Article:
March 2nd, 2012
Are you an investor in the ‘New World’ of Low Interest rates?
Comparing Tobacco companies and miners
BAE Systems - results and dividends
Savers, investors and (future) retirees will need to become much more ‘aggressive’ as returns on bank accounts and Government bonds remain historically low and people grow older.
Apparently almost 14 percent of cash ISAs pay the base rate – that is 0.5 percent interest, per year, or even less.
Clearly, with real inflation around 4.5 per cent, if you have a Cash ISA account returning less than 4.5 percent, you only have to blame yourself for being 'robbed'.
And what is worse this so-called negative real interest rate environment looks set to persist for several years. Therefore . . .
Get into higher yielding assets
The traditional mix of putting 60 percent of assets in stocks and shares, and 40 percent in bonds is increasingly inadequate in a “new world” characterised by an aging population, stubborn unemployment, a reduction in borrowing and risk-taking by individuals and governments, and a greater role of emerging economies.
I’ve said many times, both here in Dividend Alerts and elsewhere, that savers, investors and (future) retirees should consider investing in high quality above inflation dividend paying companies when they are historically undervalued and keep them until they become historically overvalued.
A process that often takes years and in the meantime you receive increasing – inflation beating – dividends.
Unfortunately, most investors disregard time altogether with regards to investment returns and, in this period of low interest rates, are in need of a much more diversified portfolio of assets, other than savings.
They have to find ways to achieve a much higher return for much longer periods than they currently get in cash ISAs or government bonds.
What about 'time'?
Dividend Income Investor.com’s perspective of time is very different from many others in the industry.
In comparison to the majority of savers and investors when we talk about 'long-term' we really meany long-term - twenty five, fifty years or even cross generational - as the starting point to create real and enduring wealth.
Unfortunately, many people want instant returns - not understanding how exponentional compounding dividend re-investment works.
In order to do so, you need to be prepared to get your spare cash working for you, long-term.
What is the “new normal”?
It is all around us. . .
Think of slower growth in the developed economies, higher ‘real’ inflation’ (realise that the inflation rate you personally endure is very different from the inflation rate of other people due to different spending patterns), devaluation of the pound, higher unemployment and ongoing (dis)orderly deleveraging in the banking sector and on governmental level for many years to come.
The new normal is morphing into a world of low interest-rates.
Savers and investors nearing or at retirement who have had not sufficient time to build up inflation beating assets will have to continue working.
Make sure you are not one of them!
Instead, embrace a defensive long-term investment strategy that includes emphasising above-inflation tax-free income.
Get paid to invest!
Be aware that not all dividends are created equal.
Sometimes, a company’s earnings alone do not cover dividend payments, with companies paying the remainder of their dividend out of (loan)capital, creating doubt whether dividends, let alone dividend increases, are sustainable in the near future.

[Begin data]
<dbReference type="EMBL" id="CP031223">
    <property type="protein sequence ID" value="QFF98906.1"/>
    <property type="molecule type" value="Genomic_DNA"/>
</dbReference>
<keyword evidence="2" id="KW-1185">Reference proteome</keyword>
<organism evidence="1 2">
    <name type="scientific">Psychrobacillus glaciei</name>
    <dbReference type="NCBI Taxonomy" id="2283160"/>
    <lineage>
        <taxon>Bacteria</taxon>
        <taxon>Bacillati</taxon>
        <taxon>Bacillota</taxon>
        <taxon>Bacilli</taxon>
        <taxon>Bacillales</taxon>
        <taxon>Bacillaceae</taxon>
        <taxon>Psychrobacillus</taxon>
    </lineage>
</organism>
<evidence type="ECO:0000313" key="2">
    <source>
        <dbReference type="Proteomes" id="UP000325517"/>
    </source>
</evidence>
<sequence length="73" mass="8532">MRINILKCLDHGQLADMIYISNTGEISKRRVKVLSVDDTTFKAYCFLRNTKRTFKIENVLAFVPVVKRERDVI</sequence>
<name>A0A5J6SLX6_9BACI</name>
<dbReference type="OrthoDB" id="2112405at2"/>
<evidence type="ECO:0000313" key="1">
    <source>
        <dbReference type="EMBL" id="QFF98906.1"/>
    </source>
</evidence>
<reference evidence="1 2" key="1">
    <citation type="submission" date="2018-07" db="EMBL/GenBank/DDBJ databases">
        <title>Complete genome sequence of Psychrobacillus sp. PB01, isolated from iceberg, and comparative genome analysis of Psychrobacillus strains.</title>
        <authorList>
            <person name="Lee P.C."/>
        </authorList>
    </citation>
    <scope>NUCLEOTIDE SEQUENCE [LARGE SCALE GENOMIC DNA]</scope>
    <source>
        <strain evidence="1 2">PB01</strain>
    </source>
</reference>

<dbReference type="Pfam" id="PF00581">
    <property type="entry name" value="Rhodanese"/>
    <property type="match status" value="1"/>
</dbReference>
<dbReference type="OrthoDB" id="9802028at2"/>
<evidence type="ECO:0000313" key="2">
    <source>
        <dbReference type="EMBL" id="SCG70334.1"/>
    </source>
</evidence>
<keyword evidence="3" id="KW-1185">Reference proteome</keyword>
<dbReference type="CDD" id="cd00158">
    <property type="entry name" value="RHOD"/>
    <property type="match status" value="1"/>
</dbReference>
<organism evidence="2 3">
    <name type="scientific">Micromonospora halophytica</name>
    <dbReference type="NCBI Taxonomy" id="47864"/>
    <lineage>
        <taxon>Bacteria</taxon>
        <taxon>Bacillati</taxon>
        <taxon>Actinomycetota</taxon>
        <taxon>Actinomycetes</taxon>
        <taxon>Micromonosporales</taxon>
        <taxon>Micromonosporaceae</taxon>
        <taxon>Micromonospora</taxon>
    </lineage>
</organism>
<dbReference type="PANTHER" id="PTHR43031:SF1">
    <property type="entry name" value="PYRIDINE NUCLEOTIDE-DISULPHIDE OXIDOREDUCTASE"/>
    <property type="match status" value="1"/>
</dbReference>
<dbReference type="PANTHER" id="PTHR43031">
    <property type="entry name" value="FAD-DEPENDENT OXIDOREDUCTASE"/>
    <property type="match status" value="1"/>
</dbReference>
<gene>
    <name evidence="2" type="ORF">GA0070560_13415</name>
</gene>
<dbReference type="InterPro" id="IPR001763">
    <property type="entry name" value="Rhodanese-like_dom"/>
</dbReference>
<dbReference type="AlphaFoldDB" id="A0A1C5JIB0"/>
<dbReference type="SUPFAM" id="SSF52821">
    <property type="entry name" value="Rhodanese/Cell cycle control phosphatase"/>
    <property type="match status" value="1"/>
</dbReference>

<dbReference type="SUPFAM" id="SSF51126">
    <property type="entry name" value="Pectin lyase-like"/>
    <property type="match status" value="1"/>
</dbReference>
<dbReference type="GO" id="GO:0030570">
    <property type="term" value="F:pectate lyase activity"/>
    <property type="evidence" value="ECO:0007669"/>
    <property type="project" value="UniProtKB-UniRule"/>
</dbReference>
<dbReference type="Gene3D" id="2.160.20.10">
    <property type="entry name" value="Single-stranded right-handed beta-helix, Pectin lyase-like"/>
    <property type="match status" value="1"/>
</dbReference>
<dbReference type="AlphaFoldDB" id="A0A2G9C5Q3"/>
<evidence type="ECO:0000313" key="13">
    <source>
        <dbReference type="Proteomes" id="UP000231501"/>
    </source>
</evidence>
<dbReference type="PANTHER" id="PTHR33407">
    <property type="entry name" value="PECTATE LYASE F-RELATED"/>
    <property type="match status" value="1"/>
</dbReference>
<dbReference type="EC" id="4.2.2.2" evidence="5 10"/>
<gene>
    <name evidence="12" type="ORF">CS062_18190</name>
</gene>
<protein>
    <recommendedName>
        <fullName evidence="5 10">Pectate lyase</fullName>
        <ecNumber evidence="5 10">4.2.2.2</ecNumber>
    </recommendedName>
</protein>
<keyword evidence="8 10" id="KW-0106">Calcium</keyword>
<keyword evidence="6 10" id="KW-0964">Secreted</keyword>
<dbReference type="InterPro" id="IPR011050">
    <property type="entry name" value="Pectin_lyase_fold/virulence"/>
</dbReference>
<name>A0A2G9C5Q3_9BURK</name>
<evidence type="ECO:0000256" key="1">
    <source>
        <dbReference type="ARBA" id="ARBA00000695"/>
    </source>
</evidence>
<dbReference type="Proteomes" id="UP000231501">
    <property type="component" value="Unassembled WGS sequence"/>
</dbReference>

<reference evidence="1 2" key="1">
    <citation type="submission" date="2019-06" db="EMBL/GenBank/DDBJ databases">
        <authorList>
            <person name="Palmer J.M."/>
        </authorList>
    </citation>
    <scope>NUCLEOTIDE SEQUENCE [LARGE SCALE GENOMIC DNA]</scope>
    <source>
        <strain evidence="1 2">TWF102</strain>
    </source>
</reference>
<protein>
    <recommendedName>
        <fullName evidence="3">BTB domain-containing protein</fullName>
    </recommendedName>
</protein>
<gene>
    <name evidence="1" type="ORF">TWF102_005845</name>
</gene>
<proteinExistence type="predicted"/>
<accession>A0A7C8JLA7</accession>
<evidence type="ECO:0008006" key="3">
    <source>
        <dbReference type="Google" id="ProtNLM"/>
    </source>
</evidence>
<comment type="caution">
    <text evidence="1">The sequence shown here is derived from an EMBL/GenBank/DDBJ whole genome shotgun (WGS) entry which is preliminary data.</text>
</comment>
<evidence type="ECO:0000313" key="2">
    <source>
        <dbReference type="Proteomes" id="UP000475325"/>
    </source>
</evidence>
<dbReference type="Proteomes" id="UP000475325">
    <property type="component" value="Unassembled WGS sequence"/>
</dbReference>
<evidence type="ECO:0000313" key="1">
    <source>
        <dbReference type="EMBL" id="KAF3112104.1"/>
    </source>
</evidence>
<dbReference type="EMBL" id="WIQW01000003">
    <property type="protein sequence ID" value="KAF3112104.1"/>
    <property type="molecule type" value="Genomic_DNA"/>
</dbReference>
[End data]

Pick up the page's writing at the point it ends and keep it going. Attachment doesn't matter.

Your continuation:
Also make sure not to overpay for dividend income.
The time to be in the market is not always now
A share price on its own means nothing. An investor must find some way to determine whether the price of a dividend paying company is high, low or just about what it should be.
When a company ‘offers’ a high dividend yield, many income hungry investors will turn to this company which invariably will push the share price up and gradually erode the dividend yield.
When the dividend yield comes down, increasingly investors will sell such a company, with lower demand leading the share price to fall.
Only once the share price has come down to a price level at which, again, the dividend yield is attractive to dividend income investors demand will pick up and the share price stabilises.
Then the price cycle starts again. Often companies’ share price cycles take a number of years to play out. In the meantime, you are raking in increasing dividends.
Dividend Income Investor.com studies dividend-yield patterns very closely indeed.
Buy dividend paying shares when they are priced correctly
Our investment methodology is based on a value-based approach to long-term investing, one that uses a company’s dividend yield as the primary measure of value and combines it with decennia long share price cycles of dividend yield and share prices in order to ascertain whether a particular dividend paying company’s share price is currently historically undervalued, overvalued or trading somewhere in between.
As a result, our investment methodology leads us not to overpay for a dividend paying company, as well as not to remain invested in the same company once it has become historically overvalued.
You too can have access to this all-important information when dividend paying companies are undervalued or overvalued.
Let me show you which dividend paying companies are historically undervalued and which are not. Use this information to make better informed long term buy and sell decisions.
Join the Dividend Income Investor.com community.
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Till next time
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